Burnout in the Workplace
By Brie DeLisi
Burnout? It’s all the rage right now… Technology has had both a wonderful and terrible impact on the workplace. We’ve streamlined processes, resulting in the ability to take on more tasks in a day than ever before. Not only that but we are connected 24 hours a day to ensure we don’t miss a thing in the office, our social circles and world news, all at once.
Our brains, which are the same brains originally developed to simply ensure we are fed, sheltered, and mated, are now also dealing with the complexities of juggling responsibilities, concerns of status both socially and at work, financing the present and the future while paying off debts from the past, and don’t even get me started on what Chad said to Karen in the quarterly report out yesterday – the nerve.
The World Health Organization recently linked burnout to chronic workplace stress. The impact of our overloaded brains is directly correlated to our ability to be productive, efficient, and engaged in the workplace. Side effects may include a direct influence on personal fulfillment, quality of relationships and the ability to maintain personal safety (1).
When we experience stress, a couple things happen to the brain: First, the brain releases cortisol to handle the stressful situation (fight-or-flight). This in itself is a very normal and natural occurrence to help us deal with a situation in which our life is in danger, for example: a bear attack. However, in a high energy and demanding workplace that ‘bear’ never goes away, and the excessive amounts of cortisol become a problem for our personal health (2). Second, the brain becomes distracted by the stressors and that means we cannot focus completely on the task in front of us. If an individual is distracted due to a frustrating situation at work, that means that he or she cannot fully focus on activities that directly impact personal safety, for example – driving a car or operating a piece of machinery (3).
Companies are becoming more aware of the impact of this chronic stress on the workforce and recognizing the importance of putting both preventive and reactive measures in place. Preventive measures could include reducing pressure by aligning with employee workload capacity and conducting regular check ins with employees to demonstrate that his/her well-being is a priority. Reactive measures include providing workplace assistance in the form of onsite counselors funded by the company. A number of great references are included at the end of this article on how to handle workplace stress and burnout.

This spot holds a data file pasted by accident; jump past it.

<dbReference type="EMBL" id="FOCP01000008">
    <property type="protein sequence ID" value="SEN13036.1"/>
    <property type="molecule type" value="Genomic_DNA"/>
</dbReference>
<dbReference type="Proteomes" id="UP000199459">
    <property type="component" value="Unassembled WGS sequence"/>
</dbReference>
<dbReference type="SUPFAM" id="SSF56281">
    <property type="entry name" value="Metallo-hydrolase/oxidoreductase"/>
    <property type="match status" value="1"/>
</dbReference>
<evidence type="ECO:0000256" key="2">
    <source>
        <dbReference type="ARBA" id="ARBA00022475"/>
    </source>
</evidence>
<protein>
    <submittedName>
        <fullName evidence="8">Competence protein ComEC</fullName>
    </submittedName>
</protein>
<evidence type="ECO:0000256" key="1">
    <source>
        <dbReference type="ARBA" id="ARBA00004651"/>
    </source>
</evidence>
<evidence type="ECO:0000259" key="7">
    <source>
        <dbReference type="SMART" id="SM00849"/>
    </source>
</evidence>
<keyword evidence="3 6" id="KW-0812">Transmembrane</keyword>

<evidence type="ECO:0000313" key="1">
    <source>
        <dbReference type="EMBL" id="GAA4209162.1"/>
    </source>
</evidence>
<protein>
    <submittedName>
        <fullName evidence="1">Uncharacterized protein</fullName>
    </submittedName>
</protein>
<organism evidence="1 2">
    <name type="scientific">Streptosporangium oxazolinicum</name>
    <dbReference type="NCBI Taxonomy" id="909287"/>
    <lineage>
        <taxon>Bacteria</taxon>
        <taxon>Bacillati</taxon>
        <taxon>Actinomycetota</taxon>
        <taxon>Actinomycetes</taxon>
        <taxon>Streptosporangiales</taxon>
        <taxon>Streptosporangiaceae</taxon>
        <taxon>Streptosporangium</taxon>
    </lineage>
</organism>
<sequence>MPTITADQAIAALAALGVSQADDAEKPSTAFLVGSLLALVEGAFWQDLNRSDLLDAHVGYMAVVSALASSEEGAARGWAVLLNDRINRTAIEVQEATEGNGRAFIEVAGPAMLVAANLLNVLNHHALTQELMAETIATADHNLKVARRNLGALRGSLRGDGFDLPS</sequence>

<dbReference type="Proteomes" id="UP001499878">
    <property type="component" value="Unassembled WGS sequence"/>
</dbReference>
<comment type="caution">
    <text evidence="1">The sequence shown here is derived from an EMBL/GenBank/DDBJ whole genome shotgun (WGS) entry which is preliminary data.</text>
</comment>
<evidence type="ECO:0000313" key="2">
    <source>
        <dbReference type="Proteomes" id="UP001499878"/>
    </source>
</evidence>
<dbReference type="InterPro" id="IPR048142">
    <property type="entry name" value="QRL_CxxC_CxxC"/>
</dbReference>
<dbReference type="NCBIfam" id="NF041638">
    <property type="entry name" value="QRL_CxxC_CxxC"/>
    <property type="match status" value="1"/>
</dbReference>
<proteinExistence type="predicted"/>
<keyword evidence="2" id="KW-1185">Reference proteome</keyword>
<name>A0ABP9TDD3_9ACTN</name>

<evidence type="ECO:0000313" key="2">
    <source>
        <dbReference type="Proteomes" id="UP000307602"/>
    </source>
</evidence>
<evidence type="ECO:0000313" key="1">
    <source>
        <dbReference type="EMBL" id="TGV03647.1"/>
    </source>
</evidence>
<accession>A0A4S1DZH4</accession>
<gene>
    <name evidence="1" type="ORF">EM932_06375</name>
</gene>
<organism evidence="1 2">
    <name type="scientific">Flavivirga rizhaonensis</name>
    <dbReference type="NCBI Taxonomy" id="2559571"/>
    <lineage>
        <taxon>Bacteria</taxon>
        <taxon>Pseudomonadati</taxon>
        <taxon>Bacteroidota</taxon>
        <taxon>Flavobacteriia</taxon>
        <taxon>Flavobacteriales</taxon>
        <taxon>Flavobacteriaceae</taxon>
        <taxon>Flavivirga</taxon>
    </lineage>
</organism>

At Propulo, we can help your organization identify those workplace stressors through our assessment process. Our approach includes identifying the stressors root cause and helping you to develop a strategic plan for how to mitigate those stressors.
1. World Health Organization. (2019, May 28). Mental Health. Retrieved from World Health Organization: https://www.who.int/mental_health/evidence/burn-out/en/
2. Bernstein, R. (2016, July 26). The Mind and Mental Health: How Stress Affects the Brain. Retrieved from Touro: https://www.tuw.edu/health/how-stress-affects-the-brain/
3. Wiens, K. (2017, December 21). Break the Cycle of Stress and Distraction by Using Your Emotional Intelligence. Retrieved from Harvard Business Review: https://hbr.org/2017/12/break-the-cycle-of-stress-and-distraction-by-using-your-emotional-intelligence
4. Herrera, T. (2019, April 8). Smarter Living. Retrieved from The New York Times: https://static.nytimes.com/email-content/SL_12017.html?nlid=85048411
5. Knight, R. (2019, March 20). How to Help Your Team with Burnout When You’re Burned Out Yourself. Retrieved from Harvard Business Review: https://hbr.org/2019/03/how-to-help-your-team-with-burnout-when-youre-burned-out-yourself
6. Saunders, E. G. (2019, July 5). 6 Causes of Burnout, and How to Avoid Them. Retrieved from Harvard Business Review: https://hbr.org/2019/07/6-causes-of-burnout-and-how-to-avoid-them